Downton Abbey has always been a show primarily about the evolution of culture—in particular, the way the twentieth century grabbed British society by the throat and dragged it into the modern world. But tonight’s episode seemed to jump forward a few decades. When even a character as tied to tradition as Lord Grantham acknowledges that sexual orientation is not a choice, you know you’re no longer in the 1920s, but somewhere much closer to our own era.
The most dramatic plot of tonight’s two-hour episode had gay valet Thomas at its center. Misled by the Machiavellian O’Brien (once his partner in crime), he makes an unwanted pass at the new, flirtatious footman, James, and all hell breaks loose.
While Carson, the conservative head of the downstairs staff, declares himself “revolted” by Thomas’s sexuality, before long, he is revealed to be alone in that judgment … and eventually, even Carson learns to feel compassion for the besieged Thomas.
It’s worth noting that the setting of Downton Abbey is closer to the time of Oscar Wilde—sentenced to hard labor for acts of “gross indecency”—than that of Harvey Milk. The way the other characters rally around Thomas and turn the tables on O’Brien and her vicious scheme is, of course, anachronistic. Surely there were such broad-minded, practical people in those days, both upstairs and down, but the preponderance of (almost) politically correct opinion among this crowd stretches credibility.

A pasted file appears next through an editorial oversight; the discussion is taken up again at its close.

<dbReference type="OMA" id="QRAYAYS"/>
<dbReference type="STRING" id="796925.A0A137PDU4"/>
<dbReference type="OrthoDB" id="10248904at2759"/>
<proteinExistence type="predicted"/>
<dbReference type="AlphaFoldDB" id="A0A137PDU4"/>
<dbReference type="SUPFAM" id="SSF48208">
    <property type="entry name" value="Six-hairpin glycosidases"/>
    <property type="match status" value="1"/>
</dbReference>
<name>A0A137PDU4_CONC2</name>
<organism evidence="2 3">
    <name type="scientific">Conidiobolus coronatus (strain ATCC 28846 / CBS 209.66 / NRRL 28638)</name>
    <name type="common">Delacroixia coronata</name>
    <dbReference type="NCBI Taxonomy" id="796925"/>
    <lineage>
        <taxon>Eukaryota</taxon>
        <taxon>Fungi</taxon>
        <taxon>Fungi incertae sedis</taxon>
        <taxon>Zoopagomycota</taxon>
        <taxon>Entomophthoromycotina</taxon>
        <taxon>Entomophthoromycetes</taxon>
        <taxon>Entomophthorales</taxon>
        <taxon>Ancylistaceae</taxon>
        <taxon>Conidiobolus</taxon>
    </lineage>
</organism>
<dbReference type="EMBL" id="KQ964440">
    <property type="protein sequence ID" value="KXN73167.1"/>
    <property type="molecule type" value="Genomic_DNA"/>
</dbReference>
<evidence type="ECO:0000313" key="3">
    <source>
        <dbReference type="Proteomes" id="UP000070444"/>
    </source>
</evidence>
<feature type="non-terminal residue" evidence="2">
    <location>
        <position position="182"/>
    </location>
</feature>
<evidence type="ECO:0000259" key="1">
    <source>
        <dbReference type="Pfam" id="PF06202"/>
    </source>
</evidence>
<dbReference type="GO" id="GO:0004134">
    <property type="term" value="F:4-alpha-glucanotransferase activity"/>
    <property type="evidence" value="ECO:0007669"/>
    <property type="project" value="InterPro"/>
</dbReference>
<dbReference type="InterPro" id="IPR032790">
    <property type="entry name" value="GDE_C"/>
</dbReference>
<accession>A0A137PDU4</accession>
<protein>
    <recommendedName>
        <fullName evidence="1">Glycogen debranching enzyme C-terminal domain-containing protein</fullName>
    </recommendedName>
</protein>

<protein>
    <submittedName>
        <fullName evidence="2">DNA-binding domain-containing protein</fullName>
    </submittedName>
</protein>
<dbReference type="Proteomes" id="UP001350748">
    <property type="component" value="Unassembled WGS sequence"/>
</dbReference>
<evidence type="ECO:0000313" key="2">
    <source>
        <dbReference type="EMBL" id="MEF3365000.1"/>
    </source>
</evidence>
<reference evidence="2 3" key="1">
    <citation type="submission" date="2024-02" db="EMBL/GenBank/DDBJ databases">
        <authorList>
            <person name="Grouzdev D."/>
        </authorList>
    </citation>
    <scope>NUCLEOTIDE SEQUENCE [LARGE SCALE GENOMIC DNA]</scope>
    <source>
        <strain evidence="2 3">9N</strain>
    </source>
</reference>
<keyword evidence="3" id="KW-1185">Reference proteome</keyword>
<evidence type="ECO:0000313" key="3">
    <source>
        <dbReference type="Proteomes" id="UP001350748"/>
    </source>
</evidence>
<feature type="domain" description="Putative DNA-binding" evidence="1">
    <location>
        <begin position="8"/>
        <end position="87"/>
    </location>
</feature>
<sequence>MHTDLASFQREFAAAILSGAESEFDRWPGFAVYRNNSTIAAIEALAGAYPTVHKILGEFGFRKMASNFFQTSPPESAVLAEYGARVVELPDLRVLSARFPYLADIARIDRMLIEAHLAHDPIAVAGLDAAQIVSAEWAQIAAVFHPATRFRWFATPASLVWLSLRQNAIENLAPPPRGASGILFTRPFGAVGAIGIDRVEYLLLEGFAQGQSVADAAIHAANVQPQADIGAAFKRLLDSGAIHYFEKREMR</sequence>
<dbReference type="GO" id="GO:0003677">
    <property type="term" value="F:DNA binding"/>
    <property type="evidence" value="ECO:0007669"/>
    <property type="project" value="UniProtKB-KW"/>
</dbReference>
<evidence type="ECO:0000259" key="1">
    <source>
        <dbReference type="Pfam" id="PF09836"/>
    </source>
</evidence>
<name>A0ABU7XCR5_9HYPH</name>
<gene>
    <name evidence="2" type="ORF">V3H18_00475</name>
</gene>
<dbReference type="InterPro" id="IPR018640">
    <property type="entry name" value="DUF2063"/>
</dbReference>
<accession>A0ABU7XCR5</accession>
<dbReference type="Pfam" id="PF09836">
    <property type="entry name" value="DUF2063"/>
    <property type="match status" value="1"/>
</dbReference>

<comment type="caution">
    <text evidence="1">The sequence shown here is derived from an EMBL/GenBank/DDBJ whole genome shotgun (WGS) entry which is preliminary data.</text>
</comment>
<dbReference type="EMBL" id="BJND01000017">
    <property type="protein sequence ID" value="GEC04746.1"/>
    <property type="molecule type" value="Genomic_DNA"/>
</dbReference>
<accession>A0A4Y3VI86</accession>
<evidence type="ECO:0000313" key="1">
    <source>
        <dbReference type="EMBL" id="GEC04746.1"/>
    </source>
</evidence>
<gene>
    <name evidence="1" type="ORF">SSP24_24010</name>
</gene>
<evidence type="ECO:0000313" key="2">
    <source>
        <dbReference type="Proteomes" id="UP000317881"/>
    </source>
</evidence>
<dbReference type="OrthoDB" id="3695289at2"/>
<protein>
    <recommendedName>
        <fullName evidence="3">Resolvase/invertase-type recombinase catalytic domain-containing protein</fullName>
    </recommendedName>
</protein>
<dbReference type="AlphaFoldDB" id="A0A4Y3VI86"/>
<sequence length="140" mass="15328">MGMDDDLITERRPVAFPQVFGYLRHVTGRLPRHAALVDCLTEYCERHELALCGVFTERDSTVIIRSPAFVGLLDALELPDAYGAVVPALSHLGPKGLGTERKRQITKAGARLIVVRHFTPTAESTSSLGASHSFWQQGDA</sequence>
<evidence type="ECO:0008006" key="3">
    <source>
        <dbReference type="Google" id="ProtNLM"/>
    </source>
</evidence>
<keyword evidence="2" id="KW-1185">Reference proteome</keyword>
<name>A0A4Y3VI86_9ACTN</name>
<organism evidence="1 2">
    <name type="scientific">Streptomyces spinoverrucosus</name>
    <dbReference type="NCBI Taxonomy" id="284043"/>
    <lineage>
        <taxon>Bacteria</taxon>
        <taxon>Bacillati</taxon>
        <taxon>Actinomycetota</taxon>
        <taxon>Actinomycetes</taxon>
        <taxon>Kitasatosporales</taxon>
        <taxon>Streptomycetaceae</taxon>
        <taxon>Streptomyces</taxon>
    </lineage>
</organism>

But Downton isn’t speaking to a 1920s audience. It’s speaking to us. And we have had enough tragic stories where gays and women are crushed by society. We don’t watch Downton Abbey for verisimilitude.
We watch it for Maggie Smith’s zingers.
So perhaps I can pardon myself for guffawing at an inopportune moment, when Carson first learns about what happened.
“The world can be a shocking place, Alfred,” says Carson to the footman who witnessed the incident, “but you are a man now, and you must learn to take it on the chin.”
I’m afraid that if Alfred learned to take it on the chin, Carson would have a much bigger problem on his hands.